Discovery Foundation recipients, alumni and leaders in clinical medicine and education came together for the annual Discovery Foundation conference and awards. This year, the Discovery Foundation awarded grants to 42 medical specialists and institutions to the value of R27-million.
Dr Maurice Goodman said, “The Discovery Foundation currently funds up to 10% of the subspecialist posts in South Africa. The Foundation has also made strides to reach its target of awarding at least 75% of its annual grants to black recipients as part of its transformation strategy. This year, 67% of individual awards went to black recipients.”
A positive sentiment of collaboration, innovation and a continued focus on solutions, filled the air as Dr Jonathan Broomberg, chief executive of Discovery Health, gave an overview of the South African health sector. He encouraged everyone to raise awareness of the Discovery Foundation and its support for future healthcare leaders. Dr Broomberg also explained the importance of adopting an optimistic view about challenges and to turn them into opportunities. This is exactly what Dr Rolene Wagner, Medical Director in the Eastern Cape, did as the CEO of Frere Hospital. Dr Wagner spoke about the role every person plays in the patient experience and about the possibilities of transformational leadership — using her turnaround strategies at Frere Hospital as testament of how working together can lead to building on a great healthcare legacy for future generations.
Presentations from Foundation alumni and interactive panel discussions
Dr Gloria Mfeka, a lecturer at University of KwaZulu-Natal and a Family Medicine specialist, presented her research on understanding the social environment in responding to a healthcare crisis. Joined on the panel by Dr Ben Gaunt, Dr Andrew Ross and Dr Anne Robertson, she used her study on teenage pregnancy and the effects on young males in society as a basis for their discussion on how to shift the focus from a “hospital problem” to one of finding solutions by understanding the environment.
Innovation through research to enable quality healthcare was the focus of the next discussion. Talking about the role of research, Dr Salome Maswime, Head of Global Surgery at University of Cape Town and a recipient of a Discovery Foundation MGH Fellowship Award, Professor Marian Jacobs, Professor Mosa Moshabela and Professor Chris Scott, agreed that there is a virtuous cycle that develops. Innovation leads to research which in turn leads to improvements in the quality of healthcare. Panel members emphasised the focus on research and innovation that are specific to the African context and on finding solutions specific to our healthcare system.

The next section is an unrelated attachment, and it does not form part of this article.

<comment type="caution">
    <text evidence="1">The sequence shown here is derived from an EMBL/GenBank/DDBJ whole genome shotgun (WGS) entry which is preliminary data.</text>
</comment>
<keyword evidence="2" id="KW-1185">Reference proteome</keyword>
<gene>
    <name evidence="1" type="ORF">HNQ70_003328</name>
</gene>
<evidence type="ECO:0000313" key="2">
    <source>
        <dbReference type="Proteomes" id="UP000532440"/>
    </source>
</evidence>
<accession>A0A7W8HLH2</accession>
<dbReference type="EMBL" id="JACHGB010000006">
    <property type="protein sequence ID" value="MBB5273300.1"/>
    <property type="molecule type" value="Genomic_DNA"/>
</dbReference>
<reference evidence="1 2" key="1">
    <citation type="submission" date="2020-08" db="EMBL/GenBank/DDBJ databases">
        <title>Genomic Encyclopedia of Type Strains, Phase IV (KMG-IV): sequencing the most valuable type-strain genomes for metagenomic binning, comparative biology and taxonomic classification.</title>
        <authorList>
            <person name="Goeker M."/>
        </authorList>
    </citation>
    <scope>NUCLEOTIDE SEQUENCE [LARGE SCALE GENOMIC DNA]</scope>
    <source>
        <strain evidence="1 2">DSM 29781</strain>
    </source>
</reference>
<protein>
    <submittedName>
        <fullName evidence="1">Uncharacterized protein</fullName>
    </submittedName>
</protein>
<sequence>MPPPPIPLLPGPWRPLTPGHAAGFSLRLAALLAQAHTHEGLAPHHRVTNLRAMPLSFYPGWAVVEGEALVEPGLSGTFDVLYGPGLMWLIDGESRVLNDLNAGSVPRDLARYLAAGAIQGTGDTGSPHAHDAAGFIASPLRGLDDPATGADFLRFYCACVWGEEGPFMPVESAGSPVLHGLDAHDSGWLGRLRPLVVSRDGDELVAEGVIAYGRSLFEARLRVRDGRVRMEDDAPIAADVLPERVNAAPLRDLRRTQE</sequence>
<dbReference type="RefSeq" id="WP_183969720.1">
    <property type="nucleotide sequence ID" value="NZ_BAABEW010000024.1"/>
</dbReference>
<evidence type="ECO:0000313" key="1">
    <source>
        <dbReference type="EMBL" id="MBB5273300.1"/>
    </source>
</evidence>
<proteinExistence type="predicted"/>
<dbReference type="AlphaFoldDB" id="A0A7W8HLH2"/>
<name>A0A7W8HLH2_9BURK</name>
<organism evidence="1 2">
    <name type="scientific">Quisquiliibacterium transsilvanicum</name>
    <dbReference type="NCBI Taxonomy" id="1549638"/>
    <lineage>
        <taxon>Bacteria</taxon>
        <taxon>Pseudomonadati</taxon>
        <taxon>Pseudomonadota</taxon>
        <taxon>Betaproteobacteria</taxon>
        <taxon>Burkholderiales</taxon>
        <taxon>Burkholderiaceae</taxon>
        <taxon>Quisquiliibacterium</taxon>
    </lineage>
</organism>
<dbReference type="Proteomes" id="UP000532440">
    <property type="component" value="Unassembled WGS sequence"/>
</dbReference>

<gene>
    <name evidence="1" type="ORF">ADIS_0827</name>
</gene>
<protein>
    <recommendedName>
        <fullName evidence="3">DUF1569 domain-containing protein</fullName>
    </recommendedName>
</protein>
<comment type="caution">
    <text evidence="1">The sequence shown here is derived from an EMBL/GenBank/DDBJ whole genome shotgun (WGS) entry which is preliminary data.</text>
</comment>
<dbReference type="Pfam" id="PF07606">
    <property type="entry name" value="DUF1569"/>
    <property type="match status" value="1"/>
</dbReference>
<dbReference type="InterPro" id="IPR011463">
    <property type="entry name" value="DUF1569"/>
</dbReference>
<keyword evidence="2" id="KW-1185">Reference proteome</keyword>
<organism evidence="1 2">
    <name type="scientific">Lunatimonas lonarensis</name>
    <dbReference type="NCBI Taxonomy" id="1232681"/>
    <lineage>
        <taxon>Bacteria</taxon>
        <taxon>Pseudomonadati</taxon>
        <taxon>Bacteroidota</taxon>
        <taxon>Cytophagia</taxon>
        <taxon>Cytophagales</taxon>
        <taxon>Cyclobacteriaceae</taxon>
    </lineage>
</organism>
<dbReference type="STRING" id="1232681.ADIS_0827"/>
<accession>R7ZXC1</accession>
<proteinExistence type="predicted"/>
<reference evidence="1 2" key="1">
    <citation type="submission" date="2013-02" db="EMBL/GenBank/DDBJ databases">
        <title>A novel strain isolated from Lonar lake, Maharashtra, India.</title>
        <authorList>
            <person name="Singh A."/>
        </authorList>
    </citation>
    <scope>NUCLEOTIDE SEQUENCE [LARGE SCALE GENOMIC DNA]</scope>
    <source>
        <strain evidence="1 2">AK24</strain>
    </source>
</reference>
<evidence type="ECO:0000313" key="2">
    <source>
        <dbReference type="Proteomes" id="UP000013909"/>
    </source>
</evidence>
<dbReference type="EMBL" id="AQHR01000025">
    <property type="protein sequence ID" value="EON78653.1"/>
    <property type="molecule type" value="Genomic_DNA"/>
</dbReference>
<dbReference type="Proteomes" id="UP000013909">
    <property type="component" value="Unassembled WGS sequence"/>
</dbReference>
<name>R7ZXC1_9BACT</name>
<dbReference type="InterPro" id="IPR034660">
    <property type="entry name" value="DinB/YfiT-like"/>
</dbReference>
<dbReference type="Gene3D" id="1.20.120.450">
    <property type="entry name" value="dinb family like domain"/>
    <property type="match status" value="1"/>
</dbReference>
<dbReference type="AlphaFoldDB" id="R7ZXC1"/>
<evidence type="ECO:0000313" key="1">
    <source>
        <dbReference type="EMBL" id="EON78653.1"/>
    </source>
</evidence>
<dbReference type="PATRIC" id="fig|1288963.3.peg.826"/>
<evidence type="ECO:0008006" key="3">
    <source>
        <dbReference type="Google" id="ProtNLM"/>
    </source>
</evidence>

The final panel discussion was led by an overview of research by Professor Nasreen Mahomed, Head of Diagnostic Radiology Unit at University of the Witwatersrand. Using her study to test software in chest radiography on children younger than five, she illustrated the accuracy of diagnoses of paediatric pneumonia. This software is currently available as an open source to all healthcare providers and is an example of how technology enables better quality care. Healthcare facilities without a radiologist can use this software to identify children who need care for pneumonia. The panel concurred that collaboration is essential in AI and predictive studies and that technology is an important enabler of better quality care — not a replacement.
The day came to a close with the awards evening. Recipients of 2019 Awards were celebrated for their game-changing research, their dedication to finding solutions that improve patient care, and their vision to build leadership skills and knowledge.
Read more about the 2019 Discovery Foundation Award recipients here.